Growing Greener Innovations brings greener energy to the world
Connie Stacey is not one to shy away from a challenge.
In 2014, she set an ambitious goal. After 20 years working in IT, she wanted to make a change. She wanted to enter the world of entrepreneurship. And she wanted to find a way to provide power to billions of people around the world.
She wanted to solve energy poverty.
Over the past six years, Stacey has made some major strides towards this goal. She has learned the ins and outs of how batteries work. She’s brought game-changing ideas to market. And developed relationships with clients and partners around the world, from Peru to India, Singapore and the Philippines.
It’s hard to believe her growing infuence all started with a single noisy generator.
“I was off for a walk with my twin boys — they were about three months old — and I went by a house being built that had a diesel generator running,” she says. “And I thought, if you wake these babies, I swear, I am going to lose it.’”
The moment stuck with her, well after she returned from the walk. She started thinking about generators, and energy in general.
“I started thinking to myself, why do we use diesel generators? They’re the worst. They’re horrible on the environment, they’re loud, they’re expensive, everybody hates them, they’re a must, not a nice to have,” she says.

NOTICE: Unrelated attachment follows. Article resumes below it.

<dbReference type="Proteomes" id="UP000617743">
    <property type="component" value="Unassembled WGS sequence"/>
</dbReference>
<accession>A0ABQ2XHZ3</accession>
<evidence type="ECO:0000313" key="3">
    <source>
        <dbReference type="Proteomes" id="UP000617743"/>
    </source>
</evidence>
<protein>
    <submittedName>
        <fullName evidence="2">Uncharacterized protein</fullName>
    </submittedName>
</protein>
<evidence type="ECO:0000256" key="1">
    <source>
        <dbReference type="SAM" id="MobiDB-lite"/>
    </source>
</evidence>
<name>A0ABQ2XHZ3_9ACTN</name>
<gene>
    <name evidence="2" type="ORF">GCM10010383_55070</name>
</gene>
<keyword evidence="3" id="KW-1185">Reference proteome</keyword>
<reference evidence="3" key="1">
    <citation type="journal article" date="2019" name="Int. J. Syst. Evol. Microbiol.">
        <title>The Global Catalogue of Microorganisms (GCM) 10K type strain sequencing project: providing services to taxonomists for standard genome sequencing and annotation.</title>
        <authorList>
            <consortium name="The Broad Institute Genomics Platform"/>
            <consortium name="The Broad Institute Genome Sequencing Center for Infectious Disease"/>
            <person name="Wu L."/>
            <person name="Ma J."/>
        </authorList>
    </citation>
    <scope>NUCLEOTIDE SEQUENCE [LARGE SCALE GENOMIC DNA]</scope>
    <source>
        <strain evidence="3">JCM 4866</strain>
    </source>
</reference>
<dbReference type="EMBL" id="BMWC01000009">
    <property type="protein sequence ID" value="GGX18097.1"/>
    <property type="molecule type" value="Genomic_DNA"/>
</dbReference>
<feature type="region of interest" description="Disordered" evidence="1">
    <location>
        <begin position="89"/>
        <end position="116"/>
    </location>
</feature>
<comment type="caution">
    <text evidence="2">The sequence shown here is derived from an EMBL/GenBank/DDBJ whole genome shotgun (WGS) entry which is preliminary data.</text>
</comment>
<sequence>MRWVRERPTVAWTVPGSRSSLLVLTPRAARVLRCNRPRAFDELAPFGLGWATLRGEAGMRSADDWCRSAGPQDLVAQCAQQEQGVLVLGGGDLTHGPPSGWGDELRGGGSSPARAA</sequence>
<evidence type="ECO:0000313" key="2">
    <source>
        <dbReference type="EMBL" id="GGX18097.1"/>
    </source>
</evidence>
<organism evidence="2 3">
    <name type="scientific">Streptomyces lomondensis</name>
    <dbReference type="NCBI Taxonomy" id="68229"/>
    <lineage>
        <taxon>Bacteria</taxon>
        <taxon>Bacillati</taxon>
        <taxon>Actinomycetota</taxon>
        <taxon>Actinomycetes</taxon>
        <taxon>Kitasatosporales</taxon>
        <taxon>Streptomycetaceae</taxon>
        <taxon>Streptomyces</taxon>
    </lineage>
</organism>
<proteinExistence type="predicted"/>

Although she didn’t have experience in the energy sector, or with batteries, Stacey did have two decades of experience in IT. She also had a general understanding of electrical and computer components. And most importantly, she had a desire to make change.
“I researched it for a good while and I learned more about batteries and I kind of had this thing where every single day I had to do one thing towards making this product come to life,” she says.
About 15 months later, she came across the concept of energy poverty – the concept of large parts of the global population not having enough power to light or heat their homes. It affected nutrition, health, and even safety.
The statistics she learned were startling.First, that there are about one billion people in the world who have zero access to energy.
“They’re candlelight only. That’s one in eight people. That’s astounding,” she says.
Second, that there are 2.6 billion people who don’t have enough energy to cook in any way other than to burn something.
“For a lot of them it’s open fire, it could be garbage, it could be debris, it could be just about anything,” she says. “And the offshoot of that is that it’s one of the biggest causes of acute lung disease and illness in the world.”
And third, about half the world’s population lives in what is called ‘domestic energy poverty,’ which, she explains, is where people either have consistent, low-voltage power, or only have power for certain hours of the day along with rampant blackouts.
“Where we are, especially in Alberta, we are so privileged in terms of our energy. It’s like a non-issue here,” she says. “So when I learned this I thought, wow, okay, what I’m building has a potential not to just be a good business. This could change the world for people who are living in poverty.”
As she learned more about the impacts of energy poverty, and its negative correlation with economic growth, she grew more determined.